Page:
Richard is a film critic at Arts & Opinion. He
gave Paraiso Travel, which sold out for its three
viewings at Montreal's 2009
Festivalissimo Film Festival, 3.4 out of 4
stars. For the rest of his ratings, click
are caught, some get shot, some are raped; but for those in
limbo it’s just another daily wage that gets paid
pursuing the dream of El Norte – where billboards announcing
the better life glitter high over the American dreamscape.
For millions of destitute, faceless.com have-not Latinos who
have got nothing to lose, trading one hell for the possibility
of another is not a deterrent.
Brand’s riveting film, Paraiso Travel, begins
in one of the many ruthless clash zones that pit-bull border
authorities against hopeful immigrants looking to buck the
odds and make it to the promised land.
on the bestselling novel by Jorge Franco, Paraiso Travel
is sure to put Columbia on the map for reasons other than
coca and consequences. In its no holds barred examination
of the complex issues of immigration, Paraiso Travel ranks
among the very best the genre has produced, which include
For a Moment, Freedom by Arash T Riahi, The Same
Moon by Patricia Riggen and El Norte by Gregory
Nava, and constitutes must viewing for the especially American
public that has been media suckered into believing that immigrants
are undesirable, and that the myth-making American entrepreneur
who thrives on illegal immigration is incidental to the social
unrest caused by the demand for indocumentados --
the cheap wage that makes him rich and Uncle Sam poorer because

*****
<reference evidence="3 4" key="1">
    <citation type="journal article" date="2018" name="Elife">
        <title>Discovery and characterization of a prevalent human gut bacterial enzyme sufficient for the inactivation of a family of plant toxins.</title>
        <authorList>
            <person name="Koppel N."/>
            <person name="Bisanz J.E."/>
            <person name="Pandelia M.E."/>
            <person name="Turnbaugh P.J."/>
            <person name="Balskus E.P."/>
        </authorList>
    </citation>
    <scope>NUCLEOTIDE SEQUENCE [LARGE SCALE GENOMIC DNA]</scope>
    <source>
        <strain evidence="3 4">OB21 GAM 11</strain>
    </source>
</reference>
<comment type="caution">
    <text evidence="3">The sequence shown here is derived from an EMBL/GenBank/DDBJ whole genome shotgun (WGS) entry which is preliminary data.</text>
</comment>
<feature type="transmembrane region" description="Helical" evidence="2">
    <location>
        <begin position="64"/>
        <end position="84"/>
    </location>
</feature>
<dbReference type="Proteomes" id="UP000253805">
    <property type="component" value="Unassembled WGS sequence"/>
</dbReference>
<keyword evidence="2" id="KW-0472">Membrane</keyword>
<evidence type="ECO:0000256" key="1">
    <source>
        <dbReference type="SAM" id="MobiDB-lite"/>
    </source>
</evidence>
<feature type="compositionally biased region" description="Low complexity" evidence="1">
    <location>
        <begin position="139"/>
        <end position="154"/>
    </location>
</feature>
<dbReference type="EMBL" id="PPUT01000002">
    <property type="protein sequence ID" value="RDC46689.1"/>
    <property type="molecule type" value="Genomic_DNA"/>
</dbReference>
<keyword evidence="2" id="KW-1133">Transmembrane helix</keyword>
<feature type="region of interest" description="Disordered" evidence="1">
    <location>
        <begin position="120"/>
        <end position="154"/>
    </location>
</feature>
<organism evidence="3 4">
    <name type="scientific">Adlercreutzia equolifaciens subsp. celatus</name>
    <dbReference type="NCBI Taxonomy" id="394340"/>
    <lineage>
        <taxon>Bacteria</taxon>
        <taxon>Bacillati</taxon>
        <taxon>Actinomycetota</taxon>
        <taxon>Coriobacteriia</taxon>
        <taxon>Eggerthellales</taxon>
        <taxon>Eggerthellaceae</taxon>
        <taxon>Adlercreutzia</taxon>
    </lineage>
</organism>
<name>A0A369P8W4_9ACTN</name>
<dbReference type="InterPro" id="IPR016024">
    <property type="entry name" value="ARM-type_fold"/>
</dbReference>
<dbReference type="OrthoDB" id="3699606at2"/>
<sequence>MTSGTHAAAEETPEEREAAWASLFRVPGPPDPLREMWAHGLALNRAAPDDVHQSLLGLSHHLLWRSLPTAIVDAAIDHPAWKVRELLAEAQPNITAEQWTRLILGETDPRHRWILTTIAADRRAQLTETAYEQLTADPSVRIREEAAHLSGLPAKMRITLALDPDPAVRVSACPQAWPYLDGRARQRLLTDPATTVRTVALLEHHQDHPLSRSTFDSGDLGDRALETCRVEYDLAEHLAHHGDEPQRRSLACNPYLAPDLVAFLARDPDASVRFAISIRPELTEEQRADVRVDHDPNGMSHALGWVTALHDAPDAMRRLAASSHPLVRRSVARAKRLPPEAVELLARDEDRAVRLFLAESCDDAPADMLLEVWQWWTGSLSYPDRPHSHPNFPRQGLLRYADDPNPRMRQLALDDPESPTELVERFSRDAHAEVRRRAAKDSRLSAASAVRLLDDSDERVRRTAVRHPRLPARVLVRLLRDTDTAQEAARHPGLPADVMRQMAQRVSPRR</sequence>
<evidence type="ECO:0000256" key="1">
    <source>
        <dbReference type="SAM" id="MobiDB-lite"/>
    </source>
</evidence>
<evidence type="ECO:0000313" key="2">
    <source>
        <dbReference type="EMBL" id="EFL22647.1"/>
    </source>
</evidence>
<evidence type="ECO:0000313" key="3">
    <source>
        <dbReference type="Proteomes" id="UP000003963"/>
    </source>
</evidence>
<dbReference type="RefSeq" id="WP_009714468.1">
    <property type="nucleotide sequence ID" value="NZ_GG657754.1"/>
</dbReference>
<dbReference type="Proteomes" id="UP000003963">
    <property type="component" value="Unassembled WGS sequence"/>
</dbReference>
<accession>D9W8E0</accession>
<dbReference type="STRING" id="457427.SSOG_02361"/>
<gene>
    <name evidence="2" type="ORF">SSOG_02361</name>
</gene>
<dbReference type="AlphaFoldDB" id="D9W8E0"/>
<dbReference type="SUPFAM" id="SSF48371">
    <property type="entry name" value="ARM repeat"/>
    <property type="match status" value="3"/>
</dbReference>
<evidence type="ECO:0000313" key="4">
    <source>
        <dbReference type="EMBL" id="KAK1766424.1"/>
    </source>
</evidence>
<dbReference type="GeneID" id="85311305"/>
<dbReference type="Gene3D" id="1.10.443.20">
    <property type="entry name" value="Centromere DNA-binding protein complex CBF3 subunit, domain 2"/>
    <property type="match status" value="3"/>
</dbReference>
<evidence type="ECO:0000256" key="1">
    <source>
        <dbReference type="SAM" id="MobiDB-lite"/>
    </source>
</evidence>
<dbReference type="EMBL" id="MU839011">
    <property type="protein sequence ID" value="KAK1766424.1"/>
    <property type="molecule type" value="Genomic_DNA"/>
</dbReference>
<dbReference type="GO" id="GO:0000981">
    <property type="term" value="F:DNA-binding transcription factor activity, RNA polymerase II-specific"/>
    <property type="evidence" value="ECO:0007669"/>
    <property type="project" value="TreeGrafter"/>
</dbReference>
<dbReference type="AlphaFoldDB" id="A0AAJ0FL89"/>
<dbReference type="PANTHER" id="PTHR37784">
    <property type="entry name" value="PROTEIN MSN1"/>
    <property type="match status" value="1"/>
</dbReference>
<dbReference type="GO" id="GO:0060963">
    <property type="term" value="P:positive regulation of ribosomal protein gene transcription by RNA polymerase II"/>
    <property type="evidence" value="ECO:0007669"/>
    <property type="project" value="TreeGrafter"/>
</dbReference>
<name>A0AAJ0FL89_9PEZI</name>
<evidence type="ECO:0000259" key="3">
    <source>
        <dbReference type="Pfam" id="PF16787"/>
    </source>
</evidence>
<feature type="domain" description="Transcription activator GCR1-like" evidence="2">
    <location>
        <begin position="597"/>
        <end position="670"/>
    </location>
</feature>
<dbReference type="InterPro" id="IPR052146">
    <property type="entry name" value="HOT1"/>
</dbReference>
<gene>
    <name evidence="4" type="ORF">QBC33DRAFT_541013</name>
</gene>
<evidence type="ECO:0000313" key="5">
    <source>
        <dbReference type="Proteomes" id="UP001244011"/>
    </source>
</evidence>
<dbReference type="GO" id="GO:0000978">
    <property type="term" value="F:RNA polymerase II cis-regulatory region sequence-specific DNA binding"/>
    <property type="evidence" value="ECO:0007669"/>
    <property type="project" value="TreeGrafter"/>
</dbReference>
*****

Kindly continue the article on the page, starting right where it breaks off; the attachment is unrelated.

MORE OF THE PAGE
immigrant revenue goes undeclared.
-- the Spanish word for paradise -- promises to take the viewer
into the heart of darkness of immigration and the pitfalls
that await those for whom El Norte is the only dream in the
crazy and dangerous love between Reina, played by the captivating
Angelica Blandon, and Marlon (Aldemar Correa) is the glue
that keeps the many strands of this idea-rich film in perspective.
Once the young lovers arrive in New York, Reina goes missing
and Marlon will stop at nothing to find her. What he finds
instead are the many uncomfortable truths of America’s
dependency on immigration (reflexively denied) as well as
an unofficial, undocumented, spurned society of immigrants.
Much of the film's fluid narration is skillfully supplied
by the flashback technique.
at the sight of anyone in uniform, Marlon recalls the horrors
he and Reina went through as they travelled illegally from
Medellin, Columbia through Guatemala and Mexico. In his quest
to find Reina, he encounters many characters, some of whom
try to help him establish a new life in the States -- and
to forget about Reina. One of them – Milagro (Ana de
la Reguera) – becomes strongly attracted to Marlon,
but the latter is unable to refuse the bewitching Reina.
this tough, compelling film unfolds, as love-struck Marlon
pays dearly for his enterprise, we find ourselves asking to
what end? What does he hope to gain? If not the American Dream,
what is the appropriate metaphor to describe immigrants’
misplaced hopes? Is it fair to ask of the immigrant what Bob
Dylan asked of his generation, many of whom drew their last
breath in Viet Nam,